I was 10 at the time, so I do not have an accurate gauge of this. Did we know Jordan was the greatest at that point? Certainly not, with only one title. Did it seem likely? The NBA had always been more contentious: even in the Bird-Magic era, forgotten teams like the Rockets and Sixers made the Finals.
But the ability to bet Michael Jordan’s Bulls at -200 seems like the sweetest deal ever.
Interestingly, it took the Bulls seven games as -2500 favorites to finish the 51-win Knicks that year, but then immediately after they were still -650 vs. the 57-win Cavs.
You remember what happened:
You were still able to get them at -250 vs. the 57-win Blazers in the Finals, though. Conference imbalance, all the way back to ’92, I guess.
1992-93: The Third Championship
- Preseason: +120
- Before playoffs: +300
- Eastern Conference Finals: -150
- Finals: -240
Man, alive. You could get Jordan’s Bulls at +300 to start the playoffs. I would have been betting the Suns heavy and hedging with Chicago at that number. They went from +300 before the playoffs to -240 in the Finals.
The Bulls had 10 fewer wins than the previous season and didn’t have home-court advantage going into those playoffs. It’s also proof of just how good the favorite, the Suns (+200), were.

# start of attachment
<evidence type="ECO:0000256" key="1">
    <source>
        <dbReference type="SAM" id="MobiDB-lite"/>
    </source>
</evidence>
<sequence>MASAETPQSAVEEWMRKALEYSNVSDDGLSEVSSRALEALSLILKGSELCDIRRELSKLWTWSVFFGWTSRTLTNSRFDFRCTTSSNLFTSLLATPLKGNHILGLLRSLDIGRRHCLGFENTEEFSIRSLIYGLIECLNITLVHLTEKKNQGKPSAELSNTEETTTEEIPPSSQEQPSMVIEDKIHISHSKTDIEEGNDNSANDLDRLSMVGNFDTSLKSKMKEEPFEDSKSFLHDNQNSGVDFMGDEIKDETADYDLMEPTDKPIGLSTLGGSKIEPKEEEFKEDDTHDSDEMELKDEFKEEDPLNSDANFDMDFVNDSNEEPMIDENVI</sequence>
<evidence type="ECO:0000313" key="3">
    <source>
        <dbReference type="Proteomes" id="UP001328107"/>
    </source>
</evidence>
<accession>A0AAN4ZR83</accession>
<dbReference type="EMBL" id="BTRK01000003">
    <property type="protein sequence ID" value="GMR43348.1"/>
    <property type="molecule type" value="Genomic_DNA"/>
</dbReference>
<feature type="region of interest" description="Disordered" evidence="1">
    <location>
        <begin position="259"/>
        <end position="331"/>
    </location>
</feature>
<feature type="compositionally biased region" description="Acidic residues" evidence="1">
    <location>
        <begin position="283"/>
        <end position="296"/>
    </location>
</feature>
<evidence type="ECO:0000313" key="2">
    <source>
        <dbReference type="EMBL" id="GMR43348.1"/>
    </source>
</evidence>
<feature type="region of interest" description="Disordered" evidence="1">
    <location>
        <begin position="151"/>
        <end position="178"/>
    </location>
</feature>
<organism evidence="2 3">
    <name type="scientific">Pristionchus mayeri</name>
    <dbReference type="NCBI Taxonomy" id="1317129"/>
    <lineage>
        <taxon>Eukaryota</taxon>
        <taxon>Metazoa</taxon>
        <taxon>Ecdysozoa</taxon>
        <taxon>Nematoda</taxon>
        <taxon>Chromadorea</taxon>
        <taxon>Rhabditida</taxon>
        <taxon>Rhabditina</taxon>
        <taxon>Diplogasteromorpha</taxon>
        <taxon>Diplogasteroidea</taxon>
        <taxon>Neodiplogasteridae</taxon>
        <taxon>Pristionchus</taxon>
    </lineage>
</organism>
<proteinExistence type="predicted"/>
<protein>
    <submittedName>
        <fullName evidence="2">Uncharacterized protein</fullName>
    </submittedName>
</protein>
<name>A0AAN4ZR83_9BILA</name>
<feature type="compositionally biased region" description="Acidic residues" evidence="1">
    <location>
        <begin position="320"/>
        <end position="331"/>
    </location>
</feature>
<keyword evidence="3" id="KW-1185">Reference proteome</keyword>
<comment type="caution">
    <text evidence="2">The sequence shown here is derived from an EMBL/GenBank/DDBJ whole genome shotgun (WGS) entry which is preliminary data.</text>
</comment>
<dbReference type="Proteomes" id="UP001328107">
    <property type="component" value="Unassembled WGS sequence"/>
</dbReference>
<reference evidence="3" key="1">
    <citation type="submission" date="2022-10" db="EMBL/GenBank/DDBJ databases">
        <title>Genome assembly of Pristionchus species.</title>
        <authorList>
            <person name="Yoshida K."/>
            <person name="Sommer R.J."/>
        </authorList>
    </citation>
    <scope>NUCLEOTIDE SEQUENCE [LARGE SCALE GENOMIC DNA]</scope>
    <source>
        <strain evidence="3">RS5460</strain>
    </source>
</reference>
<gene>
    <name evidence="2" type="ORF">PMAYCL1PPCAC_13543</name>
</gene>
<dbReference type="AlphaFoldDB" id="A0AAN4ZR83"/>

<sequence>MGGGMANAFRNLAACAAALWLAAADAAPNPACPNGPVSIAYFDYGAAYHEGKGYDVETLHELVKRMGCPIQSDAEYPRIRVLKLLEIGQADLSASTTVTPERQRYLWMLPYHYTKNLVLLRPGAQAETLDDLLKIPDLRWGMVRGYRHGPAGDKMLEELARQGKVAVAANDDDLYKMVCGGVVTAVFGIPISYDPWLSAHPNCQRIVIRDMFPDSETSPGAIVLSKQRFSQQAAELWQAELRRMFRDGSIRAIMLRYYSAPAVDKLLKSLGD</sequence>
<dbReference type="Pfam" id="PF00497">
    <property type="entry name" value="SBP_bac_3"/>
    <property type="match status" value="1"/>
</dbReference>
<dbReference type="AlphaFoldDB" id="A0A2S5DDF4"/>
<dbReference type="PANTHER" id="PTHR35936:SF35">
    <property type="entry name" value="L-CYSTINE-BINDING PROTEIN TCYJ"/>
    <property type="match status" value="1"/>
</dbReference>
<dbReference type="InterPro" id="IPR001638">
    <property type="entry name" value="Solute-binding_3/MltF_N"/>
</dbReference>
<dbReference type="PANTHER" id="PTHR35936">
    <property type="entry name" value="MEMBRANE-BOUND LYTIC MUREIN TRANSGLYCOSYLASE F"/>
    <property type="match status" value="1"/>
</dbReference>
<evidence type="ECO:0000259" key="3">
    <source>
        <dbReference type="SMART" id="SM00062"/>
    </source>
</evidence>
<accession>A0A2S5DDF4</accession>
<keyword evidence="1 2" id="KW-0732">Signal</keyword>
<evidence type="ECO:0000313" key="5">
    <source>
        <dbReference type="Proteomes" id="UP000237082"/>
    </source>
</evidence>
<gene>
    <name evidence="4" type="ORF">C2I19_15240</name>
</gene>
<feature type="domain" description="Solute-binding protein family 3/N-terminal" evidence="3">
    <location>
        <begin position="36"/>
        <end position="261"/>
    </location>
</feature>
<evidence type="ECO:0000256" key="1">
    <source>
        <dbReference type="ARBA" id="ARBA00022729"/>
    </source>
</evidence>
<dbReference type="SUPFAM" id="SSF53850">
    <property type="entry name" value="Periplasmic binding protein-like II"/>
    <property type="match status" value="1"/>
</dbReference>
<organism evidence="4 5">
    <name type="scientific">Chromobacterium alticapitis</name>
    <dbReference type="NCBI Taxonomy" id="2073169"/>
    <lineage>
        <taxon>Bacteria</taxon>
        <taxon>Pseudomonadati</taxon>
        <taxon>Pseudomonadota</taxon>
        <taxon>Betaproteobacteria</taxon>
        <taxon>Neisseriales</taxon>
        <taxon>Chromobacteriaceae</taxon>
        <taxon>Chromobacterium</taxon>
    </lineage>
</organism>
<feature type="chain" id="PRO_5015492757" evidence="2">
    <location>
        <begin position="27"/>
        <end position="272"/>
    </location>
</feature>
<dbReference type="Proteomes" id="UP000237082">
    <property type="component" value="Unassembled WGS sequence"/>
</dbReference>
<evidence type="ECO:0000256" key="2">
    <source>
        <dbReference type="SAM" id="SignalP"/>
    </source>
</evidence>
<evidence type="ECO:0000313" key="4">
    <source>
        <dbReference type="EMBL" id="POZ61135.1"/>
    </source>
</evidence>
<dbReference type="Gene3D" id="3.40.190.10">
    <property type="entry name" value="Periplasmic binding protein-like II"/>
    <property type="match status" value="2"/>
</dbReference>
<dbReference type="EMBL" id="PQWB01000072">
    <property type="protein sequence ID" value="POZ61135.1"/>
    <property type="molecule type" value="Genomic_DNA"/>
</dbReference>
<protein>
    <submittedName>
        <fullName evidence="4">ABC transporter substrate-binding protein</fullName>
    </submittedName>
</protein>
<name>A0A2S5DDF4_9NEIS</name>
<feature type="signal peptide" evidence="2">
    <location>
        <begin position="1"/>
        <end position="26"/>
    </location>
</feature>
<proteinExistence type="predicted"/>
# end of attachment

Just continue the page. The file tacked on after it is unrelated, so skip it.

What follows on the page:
I just want to state for the record that my colleague WorldWideWob absolutely would have talked himself into betting the Knicks (+130) in those conference finals, and I would have absolutely bet the Suns +190, talking myself into Jordan’s rumored exhaustion and how good Barkley and his Suns were.
And then this beat would have befallen me:
1994-95: Jordan Returns From Baseball
- Preseason: +1200
- Before playoffs: +500
- Eastern Conference Semifinals: -185 (Magic +165)
The Jordan rumors were circling for months. In a modern market, I feel like there’s an ESPN Woj report on how he might consider a return “eventually” and every talk show is devoting an hour to it.
The fact that he came back and they were still favored vs. the Magic is a big indicator of how quickly the market moved once the playoffs began. Imagine holding a Magic series ticket. You won the last bet against Jordan in a playoff series.
Of note, in Game 6, the Bulls led 102-94 with under 3:30 to play. The Magic outscored them 14-0 the rest of the way to eliminate them in six… in Chicago.
1995-96: The Fourth Championship
- Preseason: +350
- Before playoffs: -400
- Eastern Conference Finals: -500
- Finals: -950
I’m really curious what made them the favorites in the preseason after losing in six to Orlando. I get it, Jordan needed a full offseason and training camp, they added Rodman, etc.
But with the depth of the West at that time with the Sonics, Spurs, Jazz and Rockets — not to mention the Knicks and Pacers still hanging around and Penny and Shaq returning as East champs — it’s interesting that either public money or some sentiment drove the Bulls back to the top.